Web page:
“If your husband is really hitting you then why are you still with him?”
This is the question that abuse victims often get asked when they talk about the abuse. When someone brings the allegations of abuse against someone else, people respond by assuming that the victim is lying. They think that if it was “that bad” the victim would have left. When I first opened up about my “abusive situation,” people didn’t believe me. People told me that a strong, independent, career-driven woman like me won’t stay in such a situation. Once when I confronted my abuser after a violent episode, I was told that since I chose to stay in the relationship, the abuse was half my fault. Much like rape, there is a lot of judgment and victim blaming surrounding the topic of abuse and domestic violence.
In my previous relationship, I never consented in any way to the violent assaults, yet the clearly set out boundaries, by me, were violated or looked over. In the abusive episodes, my health, safety, and well-being were put on the line.
Another thing people would often say when I came out about my abusive partner was, “But they are so nice.” Abusers don’t need to be at their worst behavior all the time. Abusers don’t batter everybody they see. Abusers do not violate every single boundary they come across. Abusers are regular people. They can be the sweetest and the most charming person. My abuser was kind, polite, caring, soft-spoken, gentle, and troubled in the kind of way that made me feel like I could fix them. All of my friends loved them, in fact, they were often jealous of me for landing them. After a while, my abuser became short-tempered, neglectful, grabby and entitled. Slowly the facade wore off. One moment they would be loving and the other they would get angry. It was a Jekyll and Hyde situation. My abuser had a different mask that they put on in public and a different monstrous face in private. I could not understand what had changed, I thought maybe I was the one who was at fault. I believed that I might have obviously provoked them since they were so nice to everybody but me. I tried to make all possible amends but there was no pleasing them. They only got worse. The angry grabbing translated to hitting and they slowly even took away my voice. I could not protest. Nobody would believe me because they had seen a different side of my abuser. At the same time, my abuser kept updating online posts, boasting about how good our relationship was. While all the likes poured in, the credibility of my claim was further erased.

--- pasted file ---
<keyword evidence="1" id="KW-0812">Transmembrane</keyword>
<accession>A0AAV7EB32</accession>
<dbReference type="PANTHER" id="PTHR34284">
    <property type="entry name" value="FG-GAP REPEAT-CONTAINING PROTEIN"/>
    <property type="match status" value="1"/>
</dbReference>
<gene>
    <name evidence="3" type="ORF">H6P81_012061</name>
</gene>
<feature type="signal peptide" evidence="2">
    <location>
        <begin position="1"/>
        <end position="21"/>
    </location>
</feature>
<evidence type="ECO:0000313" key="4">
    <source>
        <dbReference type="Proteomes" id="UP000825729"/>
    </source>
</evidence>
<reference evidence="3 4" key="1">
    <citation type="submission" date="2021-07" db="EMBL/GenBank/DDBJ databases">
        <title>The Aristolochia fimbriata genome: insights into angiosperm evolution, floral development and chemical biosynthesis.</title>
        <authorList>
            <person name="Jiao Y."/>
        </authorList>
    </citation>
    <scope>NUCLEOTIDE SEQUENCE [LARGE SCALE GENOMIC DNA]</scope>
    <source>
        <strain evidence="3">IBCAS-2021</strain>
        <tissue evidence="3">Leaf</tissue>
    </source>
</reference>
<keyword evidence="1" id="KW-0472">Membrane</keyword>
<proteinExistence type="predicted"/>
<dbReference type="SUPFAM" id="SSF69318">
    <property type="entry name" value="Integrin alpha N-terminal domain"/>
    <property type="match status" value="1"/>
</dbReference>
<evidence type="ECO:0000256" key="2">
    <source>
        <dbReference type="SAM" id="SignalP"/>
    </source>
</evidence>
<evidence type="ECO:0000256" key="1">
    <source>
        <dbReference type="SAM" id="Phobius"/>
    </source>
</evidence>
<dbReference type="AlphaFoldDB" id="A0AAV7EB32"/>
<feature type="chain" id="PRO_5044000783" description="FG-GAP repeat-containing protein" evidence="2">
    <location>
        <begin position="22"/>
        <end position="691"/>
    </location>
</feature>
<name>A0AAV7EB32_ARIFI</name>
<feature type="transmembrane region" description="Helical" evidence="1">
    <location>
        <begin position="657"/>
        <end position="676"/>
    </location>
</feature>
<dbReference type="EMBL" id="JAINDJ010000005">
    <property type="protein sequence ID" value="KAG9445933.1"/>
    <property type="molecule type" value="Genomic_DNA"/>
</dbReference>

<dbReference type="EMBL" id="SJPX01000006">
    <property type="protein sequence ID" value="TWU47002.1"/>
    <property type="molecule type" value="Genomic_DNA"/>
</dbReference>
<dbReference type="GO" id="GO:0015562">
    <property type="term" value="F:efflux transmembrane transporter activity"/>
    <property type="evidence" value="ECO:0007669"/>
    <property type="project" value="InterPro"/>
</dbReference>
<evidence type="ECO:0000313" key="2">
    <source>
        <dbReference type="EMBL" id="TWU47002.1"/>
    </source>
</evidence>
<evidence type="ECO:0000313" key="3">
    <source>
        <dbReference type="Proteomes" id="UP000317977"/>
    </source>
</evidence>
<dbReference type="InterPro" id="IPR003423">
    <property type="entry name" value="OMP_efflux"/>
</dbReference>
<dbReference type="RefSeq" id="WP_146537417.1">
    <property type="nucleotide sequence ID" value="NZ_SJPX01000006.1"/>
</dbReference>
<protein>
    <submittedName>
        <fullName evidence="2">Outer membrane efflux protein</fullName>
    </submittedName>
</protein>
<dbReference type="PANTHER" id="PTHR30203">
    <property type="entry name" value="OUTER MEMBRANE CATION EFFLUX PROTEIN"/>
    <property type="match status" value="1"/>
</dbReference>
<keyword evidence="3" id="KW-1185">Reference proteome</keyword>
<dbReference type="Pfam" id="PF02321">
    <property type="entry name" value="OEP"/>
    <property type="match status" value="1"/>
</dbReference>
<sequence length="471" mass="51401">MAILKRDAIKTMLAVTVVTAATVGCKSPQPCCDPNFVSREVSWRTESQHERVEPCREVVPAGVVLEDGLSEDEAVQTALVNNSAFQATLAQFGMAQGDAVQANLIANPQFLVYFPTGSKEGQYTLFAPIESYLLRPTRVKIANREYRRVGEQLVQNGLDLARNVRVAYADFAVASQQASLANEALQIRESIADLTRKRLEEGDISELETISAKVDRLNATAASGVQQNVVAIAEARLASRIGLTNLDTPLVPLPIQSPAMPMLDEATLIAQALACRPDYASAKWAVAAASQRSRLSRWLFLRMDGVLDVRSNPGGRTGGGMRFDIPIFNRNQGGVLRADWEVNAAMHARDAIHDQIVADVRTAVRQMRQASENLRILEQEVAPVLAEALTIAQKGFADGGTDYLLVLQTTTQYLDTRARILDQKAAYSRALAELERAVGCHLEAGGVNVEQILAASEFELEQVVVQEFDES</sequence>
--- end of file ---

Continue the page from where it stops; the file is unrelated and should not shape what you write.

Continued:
“You are so good together, I hope you stay like this forever,” they cursed me. If only the relationship was as utopic as my abuser made it seem. The anger episodes were previously spaced out, but now they became a daily thing. My abuser did all that they could to make each and every day of my life miserable. Every night concluded with some argument and things transitioned to frequent violence.
Abuse deteriorates with time. So, if at all, someone comes up to you and tells you about having been in an abusive relationship, do not ask them to ‘prove’ it. Rather, hear them out and take immediate action against the abuser. Staying silent is no solution and is, in fact, worse than the denial.